Every method, whether it’s caliper, Styku, BIA, DEXA or dunk tank will give a range of body fat % values, some higher, some lower, and there’s no “ground truth” when it comes to an accurate body fat %. It’s the key to moving forward with tracking progress and the body’s change. A sample caliper value may be 13%, DEXA 18%, BIA at 25% and Styku at 23%. It’s truly that variable because of the difference in the methods used and the limitations of each of those methods.
For example, BIA body fat calculations are derived from the water content of the body. Change the hydration level, and the body fat % values will change as well. DEXA is quite precise as a body fat % system, but it does take 5 minutes to perform a DEXA scan and any movement during that time will skew the results. Operators at the dunk tank will take measurements 3 times and use the average, because the air in a person’s lungs when “dunked” has a big impact on the resulting body fat % calculation.
The Styku method of estimating body fat uses circumference measurements to derive the result, so any issue with the scan (ie., arm issue) may impact the result (for instance, a common issue is when women don’t tie their hair up into a bun, because we use the neck measurement to calculate body fat % for women).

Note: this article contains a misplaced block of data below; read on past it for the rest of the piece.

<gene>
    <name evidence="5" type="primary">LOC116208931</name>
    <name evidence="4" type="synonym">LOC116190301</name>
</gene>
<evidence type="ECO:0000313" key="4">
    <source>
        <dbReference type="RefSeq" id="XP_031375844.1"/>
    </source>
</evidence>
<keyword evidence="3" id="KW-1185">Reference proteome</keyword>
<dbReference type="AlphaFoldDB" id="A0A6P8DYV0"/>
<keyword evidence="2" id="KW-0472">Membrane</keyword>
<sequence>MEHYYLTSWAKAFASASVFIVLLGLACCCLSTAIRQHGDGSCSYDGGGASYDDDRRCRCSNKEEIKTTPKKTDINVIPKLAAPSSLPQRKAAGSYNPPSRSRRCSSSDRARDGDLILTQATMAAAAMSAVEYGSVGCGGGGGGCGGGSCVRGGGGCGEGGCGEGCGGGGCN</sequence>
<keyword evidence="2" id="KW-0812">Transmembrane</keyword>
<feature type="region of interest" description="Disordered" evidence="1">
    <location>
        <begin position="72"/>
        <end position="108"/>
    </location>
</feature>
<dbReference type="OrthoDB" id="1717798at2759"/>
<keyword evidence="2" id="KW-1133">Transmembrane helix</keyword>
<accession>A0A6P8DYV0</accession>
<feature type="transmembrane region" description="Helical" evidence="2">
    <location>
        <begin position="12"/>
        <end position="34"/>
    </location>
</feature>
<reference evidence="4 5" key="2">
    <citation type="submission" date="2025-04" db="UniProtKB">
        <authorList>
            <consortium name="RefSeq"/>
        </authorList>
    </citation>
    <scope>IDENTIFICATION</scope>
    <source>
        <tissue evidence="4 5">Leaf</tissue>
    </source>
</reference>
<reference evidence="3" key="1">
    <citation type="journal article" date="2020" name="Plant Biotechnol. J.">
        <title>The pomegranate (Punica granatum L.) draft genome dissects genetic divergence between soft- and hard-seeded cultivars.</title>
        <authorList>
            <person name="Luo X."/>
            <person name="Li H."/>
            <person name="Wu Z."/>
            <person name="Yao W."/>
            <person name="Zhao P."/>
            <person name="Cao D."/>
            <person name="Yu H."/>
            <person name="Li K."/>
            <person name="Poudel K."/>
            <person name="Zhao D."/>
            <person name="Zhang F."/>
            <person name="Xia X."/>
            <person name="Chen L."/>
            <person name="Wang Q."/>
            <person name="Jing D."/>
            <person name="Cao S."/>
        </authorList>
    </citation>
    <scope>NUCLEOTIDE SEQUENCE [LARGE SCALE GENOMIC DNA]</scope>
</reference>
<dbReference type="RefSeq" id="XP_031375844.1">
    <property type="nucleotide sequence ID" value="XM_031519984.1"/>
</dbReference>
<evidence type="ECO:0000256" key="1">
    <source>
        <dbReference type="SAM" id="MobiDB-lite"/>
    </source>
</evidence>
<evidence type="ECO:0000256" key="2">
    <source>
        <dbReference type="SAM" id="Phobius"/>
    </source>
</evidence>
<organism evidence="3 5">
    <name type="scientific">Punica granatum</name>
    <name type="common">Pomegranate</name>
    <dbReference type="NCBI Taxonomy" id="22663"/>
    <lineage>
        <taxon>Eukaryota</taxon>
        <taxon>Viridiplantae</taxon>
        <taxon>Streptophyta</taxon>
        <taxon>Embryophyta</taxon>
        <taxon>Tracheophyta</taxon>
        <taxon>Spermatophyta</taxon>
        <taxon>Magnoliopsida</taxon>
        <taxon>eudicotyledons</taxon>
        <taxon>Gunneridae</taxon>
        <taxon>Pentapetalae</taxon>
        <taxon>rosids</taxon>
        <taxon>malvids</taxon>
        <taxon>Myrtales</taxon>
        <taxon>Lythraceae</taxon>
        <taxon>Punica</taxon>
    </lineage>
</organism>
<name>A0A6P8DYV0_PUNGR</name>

Also, the dataset used to derive the algorithm for body fat % was made up of an “average” range of body types, and some subjects may have an atypical body. Off-the shelf circumference methods, for example the YMCA or US-Navy method, will likely over-estimate their body fat % as well due to the body type being uncommon in the population.
I would also reiterate that regardless of the body fat % result, whether it’s a bit higher or lower than another method, when the Styku scan is performed correctly the results are quite precise, meaning you will see very little change in the value for several scans performed one right after the other. This is key because without good precision, it’s very difficult to track progress.
For example, calipers have a precision of about +- 5%. The subject’s trainer may have calculated the body fat % at 13%, but if we had the trainer calculate the body fat % several times, we would see that sometimes it’s 15%, sometimes it’s 12%, etc. In order to truly know that progress was made in lowering body fat %, with calipers we’d need to see a change greater than 5%.
With Styku, the change will be accurately recorded for 2% or more, so if the customer is interested in knowing whether they gained or lost fat, Styku will be able to deliver more quickly than calipers.
Breast implants will not affect the Styku body fat % calculation because we don’t use the chest measurement to calculate body fat % for women. It could certainly impact another method of calculating body fat, though, and the results may be different in one of the other systems than in Styku’s, certainly. For example, the Jackson-Pollock method for determining body fat % via calipers uses a chest skinfold that could definitely be impacted by implants. The resulting caliper-based body fat % value would be different as a result.